Mentally stimulating activities such as work, reading the news, or browsing through social media right before bed can engage your brain, set off unpleasant thoughts, and make it more difficult to fall asleep. Kenneally admits that she finds it difficult to shut down her computer and go to sleep after a long day of work. Changing gears so quickly is impossible for the brain.
The quality of your sleep may also be adversely affected by these activities. “The thoughts can start flowing again relatively smoothly if you wake up in the middle of the night,” Kenneally explains. Starting a nighttime ritual two hours before going to sleep will help prevent this by delivering signals to the brain that it’s time to rest. Reading, guided meditation, moderate yoga, or talking to a loved one are all examples of soothing activities.
8. Take low-dose melatonin.
As a naturally occurring hormone, melatonin reaches its highest levels several hours before one goes to bed, according to Kenneally. Kenneally recommends taking three grams of over-the-counter melatonin an hour and a half before your target bedtime each night to help you build a new habit of going to sleep and waking up earlier. Making the body and mind aware when it’s time to sleep can help.
9. Limit light at night.
According to Augelli, the light emitted by our electronic gadgets can interfere with our circadian rhythm and melatonin production, affecting our capacity to sleep. The reason she advises avoiding screens before night is because of this. For those times when that’s not an option, she recommends wearing blue-light-blocking glasses.
10. Don’t eat before bed.
According to Augelli, eating too close to bedtime might cause acid reflux or silent acid reflux, which can disrupt your sleep (and make it more difficult to wake up early). To avoid this, arrange your day so that you eat dinner at least three hours before you go to bed. It’s going to set you on a better road so you can digest before you go to sleep, she tells you.
11. Curb alcohol consumption.
You may assume that your nightly wine habit helps put you to sleep, but alcohol can actually have the opposite effect. One drink several hours before bed isn’t a significant concern for most people, but having more than that can interrupt your sleep, especially in the latter half of the night. Snoring, sleep apnea, and silent acid reflux may be more common. According to Augelli, a single night of binge drinking can have a lasting impact on your ability to get a good night’s sleep the following night. In order to get up early, you should limit your alcohol consumption—it will make a major impact in your daily routines.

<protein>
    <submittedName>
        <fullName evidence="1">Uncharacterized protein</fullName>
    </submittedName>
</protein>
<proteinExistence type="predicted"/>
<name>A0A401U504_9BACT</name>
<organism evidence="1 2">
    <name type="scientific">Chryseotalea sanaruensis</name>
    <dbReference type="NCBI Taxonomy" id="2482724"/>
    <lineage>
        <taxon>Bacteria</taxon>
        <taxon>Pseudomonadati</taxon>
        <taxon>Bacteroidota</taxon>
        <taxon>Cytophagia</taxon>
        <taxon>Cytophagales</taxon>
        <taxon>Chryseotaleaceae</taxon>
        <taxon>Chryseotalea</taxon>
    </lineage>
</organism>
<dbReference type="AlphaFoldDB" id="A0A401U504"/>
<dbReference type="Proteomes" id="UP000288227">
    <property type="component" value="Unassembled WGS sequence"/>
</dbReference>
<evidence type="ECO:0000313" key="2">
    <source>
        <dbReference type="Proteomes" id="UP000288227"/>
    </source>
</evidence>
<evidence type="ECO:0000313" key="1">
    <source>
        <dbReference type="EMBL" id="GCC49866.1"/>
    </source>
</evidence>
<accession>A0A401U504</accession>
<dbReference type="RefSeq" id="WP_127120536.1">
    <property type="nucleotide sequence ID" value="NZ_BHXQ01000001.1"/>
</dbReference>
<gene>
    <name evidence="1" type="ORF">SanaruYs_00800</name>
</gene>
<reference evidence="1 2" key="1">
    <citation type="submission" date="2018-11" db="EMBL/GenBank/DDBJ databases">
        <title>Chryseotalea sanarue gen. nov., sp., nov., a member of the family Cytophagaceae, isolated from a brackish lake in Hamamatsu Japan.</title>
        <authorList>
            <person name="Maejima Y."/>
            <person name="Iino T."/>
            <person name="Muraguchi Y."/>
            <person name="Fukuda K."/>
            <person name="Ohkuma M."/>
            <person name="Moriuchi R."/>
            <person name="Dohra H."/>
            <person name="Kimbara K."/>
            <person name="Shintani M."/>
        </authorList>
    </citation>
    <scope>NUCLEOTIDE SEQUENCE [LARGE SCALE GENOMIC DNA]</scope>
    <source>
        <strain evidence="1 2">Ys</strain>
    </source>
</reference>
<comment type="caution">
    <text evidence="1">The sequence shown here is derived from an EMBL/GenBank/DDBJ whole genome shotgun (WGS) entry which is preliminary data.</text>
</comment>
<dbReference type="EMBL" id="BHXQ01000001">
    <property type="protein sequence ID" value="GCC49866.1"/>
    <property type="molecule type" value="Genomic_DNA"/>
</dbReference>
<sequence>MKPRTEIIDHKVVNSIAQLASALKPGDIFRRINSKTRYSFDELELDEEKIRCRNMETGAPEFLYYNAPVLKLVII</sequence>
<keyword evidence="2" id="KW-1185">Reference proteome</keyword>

12. Monitor caffeine intake.
Caffeine should be avoided in the hours leading up to night, as most people know. According to Augelli, a better rule of thumb is to consider your total daily caloric intake. Too much caffeine in the afternoon, evening, or at any time of the day might disrupt your sleep and keep you from falling asleep deeply, according to Dr. Ayala.
How much is too much, and how much is too little?? Augelli recommends that most individuals maintain below 400 mg of caffeine per day, but those who are sensitive to the stimulant or have difficulties sleeping should aim for far less (100 to 300 milligrams at most). If you’re tempted to order a venti triple shot, keep that in mind.
13. See a sleep specialist.
Consult a sleep specialist if you’ve tried everything listed above and are still having trouble getting out of bed when you’d like to. According to Kenneally, there may be additional things that are preventing you from adhering to your ideal sleep schedule. Finding the root of the problem and getting on the path to achieving your sleep objectives might be made easier by working with a licensed professional.
When should I see a doctor?
Checking in with your doctor may be necessary if you’ve tried everything you can and still can’t get out of bed in the morning.
There is no shame in getting professional help if your troubles are becoming too much to bear. It is possible to put your mind at ease by seeing a doctor to rule out any underlying health issues that may be affecting your sleep and energy levels.
Keep a sleep diary while you’re seeing your doctor. It’s important to keep track of your sleep patterns, how awake you feel when you get up, and any other concerns you observe.
What do you think?